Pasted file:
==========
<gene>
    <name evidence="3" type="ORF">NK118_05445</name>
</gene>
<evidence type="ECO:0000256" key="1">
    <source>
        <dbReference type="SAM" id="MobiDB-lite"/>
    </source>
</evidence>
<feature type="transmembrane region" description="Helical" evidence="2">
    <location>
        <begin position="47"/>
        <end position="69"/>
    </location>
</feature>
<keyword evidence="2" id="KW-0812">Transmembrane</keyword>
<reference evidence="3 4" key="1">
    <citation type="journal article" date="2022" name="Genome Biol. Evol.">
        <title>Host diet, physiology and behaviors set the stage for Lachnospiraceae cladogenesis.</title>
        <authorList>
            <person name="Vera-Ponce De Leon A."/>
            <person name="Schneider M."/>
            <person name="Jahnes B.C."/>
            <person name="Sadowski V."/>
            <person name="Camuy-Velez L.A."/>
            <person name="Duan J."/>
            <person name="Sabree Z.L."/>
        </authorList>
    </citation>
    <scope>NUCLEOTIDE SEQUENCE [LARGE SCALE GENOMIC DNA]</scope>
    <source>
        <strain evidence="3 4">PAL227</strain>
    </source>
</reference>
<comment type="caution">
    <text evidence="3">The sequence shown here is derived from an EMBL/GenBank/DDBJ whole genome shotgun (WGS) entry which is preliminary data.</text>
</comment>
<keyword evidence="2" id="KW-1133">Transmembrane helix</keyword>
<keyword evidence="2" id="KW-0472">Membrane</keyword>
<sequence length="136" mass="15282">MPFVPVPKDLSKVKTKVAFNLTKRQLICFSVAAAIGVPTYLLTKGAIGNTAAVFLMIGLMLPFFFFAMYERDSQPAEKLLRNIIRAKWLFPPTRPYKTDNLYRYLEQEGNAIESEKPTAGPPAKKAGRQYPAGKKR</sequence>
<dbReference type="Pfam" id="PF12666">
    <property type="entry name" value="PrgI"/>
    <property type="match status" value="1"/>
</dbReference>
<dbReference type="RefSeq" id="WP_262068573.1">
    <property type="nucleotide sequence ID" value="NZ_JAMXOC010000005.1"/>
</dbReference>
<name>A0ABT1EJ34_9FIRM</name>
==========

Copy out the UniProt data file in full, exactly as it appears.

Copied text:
<gene>
    <name evidence="3" type="ORF">NK118_05445</name>
</gene>
<evidence type="ECO:0000256" key="1">
    <source>
        <dbReference type="SAM" id="MobiDB-lite"/>
    </source>
</evidence>
<feature type="transmembrane region" description="Helical" evidence="2">
    <location>
        <begin position="47"/>
        <end position="69"/>
    </location>
</feature>
<keyword evidence="2" id="KW-0812">Transmembrane</keyword>
<reference evidence="3 4" key="1">
    <citation type="journal article" date="2022" name="Genome Biol. Evol.">
        <title>Host diet, physiology and behaviors set the stage for Lachnospiraceae cladogenesis.</title>
        <authorList>
            <person name="Vera-Ponce De Leon A."/>
            <person name="Schneider M."/>
            <person name="Jahnes B.C."/>
            <person name="Sadowski V."/>
            <person name="Camuy-Velez L.A."/>
            <person name="Duan J."/>
            <person name="Sabree Z.L."/>
        </authorList>
    </citation>
    <scope>NUCLEOTIDE SEQUENCE [LARGE SCALE GENOMIC DNA]</scope>
    <source>
        <strain evidence="3 4">PAL227</strain>
    </source>
</reference>
<comment type="caution">
    <text evidence="3">The sequence shown here is derived from an EMBL/GenBank/DDBJ whole genome shotgun (WGS) entry which is preliminary data.</text>
</comment>
<keyword evidence="2" id="KW-1133">Transmembrane helix</keyword>
<keyword evidence="2" id="KW-0472">Membrane</keyword>
<sequence length="136" mass="15282">MPFVPVPKDLSKVKTKVAFNLTKRQLICFSVAAAIGVPTYLLTKGAIGNTAAVFLMIGLMLPFFFFAMYERDSQPAEKLLRNIIRAKWLFPPTRPYKTDNLYRYLEQEGNAIESEKPTAGPPAKKAGRQYPAGKKR</sequence>
<dbReference type="Pfam" id="PF12666">
    <property type="entry name" value="PrgI"/>
    <property type="match status" value="1"/>
</dbReference>
<dbReference type="RefSeq" id="WP_262068573.1">
    <property type="nucleotide sequence ID" value="NZ_JAMXOC010000005.1"/>
</dbReference>
<name>A0ABT1EJ34_9FIRM</name>